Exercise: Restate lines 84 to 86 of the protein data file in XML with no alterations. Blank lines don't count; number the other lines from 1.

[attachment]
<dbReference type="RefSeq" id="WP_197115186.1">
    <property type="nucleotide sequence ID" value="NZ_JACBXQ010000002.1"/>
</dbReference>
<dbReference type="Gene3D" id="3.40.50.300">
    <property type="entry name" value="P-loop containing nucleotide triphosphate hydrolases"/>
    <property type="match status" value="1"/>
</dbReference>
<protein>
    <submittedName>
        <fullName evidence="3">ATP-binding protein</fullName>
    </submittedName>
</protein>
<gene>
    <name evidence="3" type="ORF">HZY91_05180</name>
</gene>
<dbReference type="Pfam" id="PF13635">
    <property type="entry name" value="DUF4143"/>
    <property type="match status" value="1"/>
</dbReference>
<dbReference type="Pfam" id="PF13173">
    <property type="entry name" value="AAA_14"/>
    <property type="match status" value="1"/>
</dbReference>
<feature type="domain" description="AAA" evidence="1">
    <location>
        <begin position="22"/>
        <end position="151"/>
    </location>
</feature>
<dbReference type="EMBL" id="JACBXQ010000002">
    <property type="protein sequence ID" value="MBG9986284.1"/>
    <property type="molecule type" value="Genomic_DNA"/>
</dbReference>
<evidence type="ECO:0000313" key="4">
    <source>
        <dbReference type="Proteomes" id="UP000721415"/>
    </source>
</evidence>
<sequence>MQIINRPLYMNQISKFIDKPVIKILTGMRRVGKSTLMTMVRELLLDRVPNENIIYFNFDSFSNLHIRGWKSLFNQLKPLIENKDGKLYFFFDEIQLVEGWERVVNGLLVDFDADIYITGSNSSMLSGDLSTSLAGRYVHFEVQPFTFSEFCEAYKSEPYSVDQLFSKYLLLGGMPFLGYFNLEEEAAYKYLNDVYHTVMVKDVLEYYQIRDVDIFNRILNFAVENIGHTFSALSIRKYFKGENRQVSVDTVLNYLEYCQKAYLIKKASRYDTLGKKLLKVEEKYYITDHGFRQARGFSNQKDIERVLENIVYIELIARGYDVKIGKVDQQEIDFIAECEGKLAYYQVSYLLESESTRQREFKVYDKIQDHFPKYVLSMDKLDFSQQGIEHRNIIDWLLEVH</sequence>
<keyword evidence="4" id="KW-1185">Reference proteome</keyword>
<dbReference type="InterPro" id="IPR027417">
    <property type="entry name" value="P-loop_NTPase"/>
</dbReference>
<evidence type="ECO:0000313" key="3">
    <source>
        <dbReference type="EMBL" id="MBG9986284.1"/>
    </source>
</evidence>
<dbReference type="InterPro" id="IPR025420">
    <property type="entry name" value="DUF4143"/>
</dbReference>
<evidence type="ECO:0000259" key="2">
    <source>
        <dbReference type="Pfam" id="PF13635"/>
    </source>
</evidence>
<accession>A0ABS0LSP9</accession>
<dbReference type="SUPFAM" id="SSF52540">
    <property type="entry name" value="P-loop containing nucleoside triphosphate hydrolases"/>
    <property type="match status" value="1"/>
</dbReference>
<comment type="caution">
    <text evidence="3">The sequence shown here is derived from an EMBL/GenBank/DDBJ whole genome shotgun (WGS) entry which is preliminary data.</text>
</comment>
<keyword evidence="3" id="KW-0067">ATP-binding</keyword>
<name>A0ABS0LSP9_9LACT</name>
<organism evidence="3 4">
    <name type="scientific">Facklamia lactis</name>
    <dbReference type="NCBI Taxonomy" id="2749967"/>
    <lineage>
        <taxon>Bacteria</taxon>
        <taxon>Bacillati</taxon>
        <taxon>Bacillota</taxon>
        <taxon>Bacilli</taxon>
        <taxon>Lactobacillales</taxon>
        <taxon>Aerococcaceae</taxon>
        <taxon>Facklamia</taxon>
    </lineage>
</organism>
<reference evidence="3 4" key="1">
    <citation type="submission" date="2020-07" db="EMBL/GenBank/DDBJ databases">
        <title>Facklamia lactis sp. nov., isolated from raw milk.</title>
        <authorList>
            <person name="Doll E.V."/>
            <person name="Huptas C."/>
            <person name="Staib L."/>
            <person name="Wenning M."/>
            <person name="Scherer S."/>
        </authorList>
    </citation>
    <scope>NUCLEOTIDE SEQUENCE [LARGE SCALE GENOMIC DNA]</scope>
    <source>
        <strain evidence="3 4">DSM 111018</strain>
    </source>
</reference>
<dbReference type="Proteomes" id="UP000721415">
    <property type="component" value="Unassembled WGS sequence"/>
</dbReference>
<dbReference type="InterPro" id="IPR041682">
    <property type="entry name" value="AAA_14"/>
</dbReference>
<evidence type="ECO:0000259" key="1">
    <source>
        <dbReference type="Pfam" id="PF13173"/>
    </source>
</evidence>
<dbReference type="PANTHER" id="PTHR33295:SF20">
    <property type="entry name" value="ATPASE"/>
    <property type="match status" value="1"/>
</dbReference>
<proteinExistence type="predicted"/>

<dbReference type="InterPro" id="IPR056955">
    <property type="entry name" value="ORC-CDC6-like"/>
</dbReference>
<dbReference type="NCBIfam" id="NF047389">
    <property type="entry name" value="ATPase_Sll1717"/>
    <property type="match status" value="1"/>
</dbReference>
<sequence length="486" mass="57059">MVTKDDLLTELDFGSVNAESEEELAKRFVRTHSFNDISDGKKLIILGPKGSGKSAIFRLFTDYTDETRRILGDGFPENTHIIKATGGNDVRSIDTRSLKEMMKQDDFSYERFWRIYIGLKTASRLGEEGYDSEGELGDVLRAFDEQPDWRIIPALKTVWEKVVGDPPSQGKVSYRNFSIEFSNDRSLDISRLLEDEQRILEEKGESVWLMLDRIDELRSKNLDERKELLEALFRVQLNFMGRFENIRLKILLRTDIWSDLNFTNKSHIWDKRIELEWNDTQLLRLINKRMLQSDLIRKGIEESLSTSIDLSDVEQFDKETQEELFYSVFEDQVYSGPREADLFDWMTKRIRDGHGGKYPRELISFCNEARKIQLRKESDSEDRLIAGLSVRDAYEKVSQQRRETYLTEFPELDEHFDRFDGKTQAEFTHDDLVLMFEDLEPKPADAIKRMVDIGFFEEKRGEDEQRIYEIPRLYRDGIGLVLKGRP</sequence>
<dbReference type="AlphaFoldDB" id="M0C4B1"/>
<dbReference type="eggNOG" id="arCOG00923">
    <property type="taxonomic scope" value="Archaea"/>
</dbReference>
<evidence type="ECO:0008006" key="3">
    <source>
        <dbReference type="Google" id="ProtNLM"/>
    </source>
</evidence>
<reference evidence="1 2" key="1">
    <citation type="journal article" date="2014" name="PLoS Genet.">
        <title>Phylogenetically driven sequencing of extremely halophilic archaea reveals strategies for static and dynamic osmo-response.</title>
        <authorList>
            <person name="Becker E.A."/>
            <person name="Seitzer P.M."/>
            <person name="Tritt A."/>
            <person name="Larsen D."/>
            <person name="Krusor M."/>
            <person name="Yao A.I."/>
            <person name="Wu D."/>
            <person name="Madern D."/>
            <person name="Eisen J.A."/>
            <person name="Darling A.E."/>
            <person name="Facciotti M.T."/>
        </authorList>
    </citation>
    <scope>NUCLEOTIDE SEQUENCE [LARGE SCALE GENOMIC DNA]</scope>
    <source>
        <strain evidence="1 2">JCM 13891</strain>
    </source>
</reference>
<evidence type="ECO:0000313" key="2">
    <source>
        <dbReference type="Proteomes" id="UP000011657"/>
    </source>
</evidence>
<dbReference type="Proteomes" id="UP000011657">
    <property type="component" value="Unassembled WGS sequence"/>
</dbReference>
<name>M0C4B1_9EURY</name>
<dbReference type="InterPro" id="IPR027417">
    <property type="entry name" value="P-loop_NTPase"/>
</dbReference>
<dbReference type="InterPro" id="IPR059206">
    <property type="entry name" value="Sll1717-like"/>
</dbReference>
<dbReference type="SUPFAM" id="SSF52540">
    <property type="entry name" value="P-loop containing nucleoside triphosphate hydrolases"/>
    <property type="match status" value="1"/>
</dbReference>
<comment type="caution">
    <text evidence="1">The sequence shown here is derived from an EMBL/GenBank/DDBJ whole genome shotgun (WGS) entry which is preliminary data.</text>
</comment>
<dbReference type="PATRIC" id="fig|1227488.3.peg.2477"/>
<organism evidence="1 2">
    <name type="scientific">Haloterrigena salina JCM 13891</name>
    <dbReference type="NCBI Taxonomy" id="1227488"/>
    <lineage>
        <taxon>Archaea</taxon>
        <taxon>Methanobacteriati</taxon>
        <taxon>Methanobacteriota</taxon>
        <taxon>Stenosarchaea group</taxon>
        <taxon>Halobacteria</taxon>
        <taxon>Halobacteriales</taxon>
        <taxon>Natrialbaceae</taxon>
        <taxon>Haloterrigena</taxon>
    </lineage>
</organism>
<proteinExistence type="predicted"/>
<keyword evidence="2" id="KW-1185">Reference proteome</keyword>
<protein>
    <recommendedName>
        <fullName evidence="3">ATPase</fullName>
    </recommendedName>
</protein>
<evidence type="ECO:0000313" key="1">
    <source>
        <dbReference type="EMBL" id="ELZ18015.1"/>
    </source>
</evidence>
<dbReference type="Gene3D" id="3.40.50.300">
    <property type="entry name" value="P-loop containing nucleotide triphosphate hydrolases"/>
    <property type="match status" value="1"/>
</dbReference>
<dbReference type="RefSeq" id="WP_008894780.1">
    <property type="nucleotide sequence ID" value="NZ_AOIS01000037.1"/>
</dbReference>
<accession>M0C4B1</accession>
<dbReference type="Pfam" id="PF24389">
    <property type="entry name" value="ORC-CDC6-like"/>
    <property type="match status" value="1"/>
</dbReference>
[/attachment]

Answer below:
            <person name="Doll E.V."/>
            <person name="Huptas C."/>
            <person name="Staib L."/>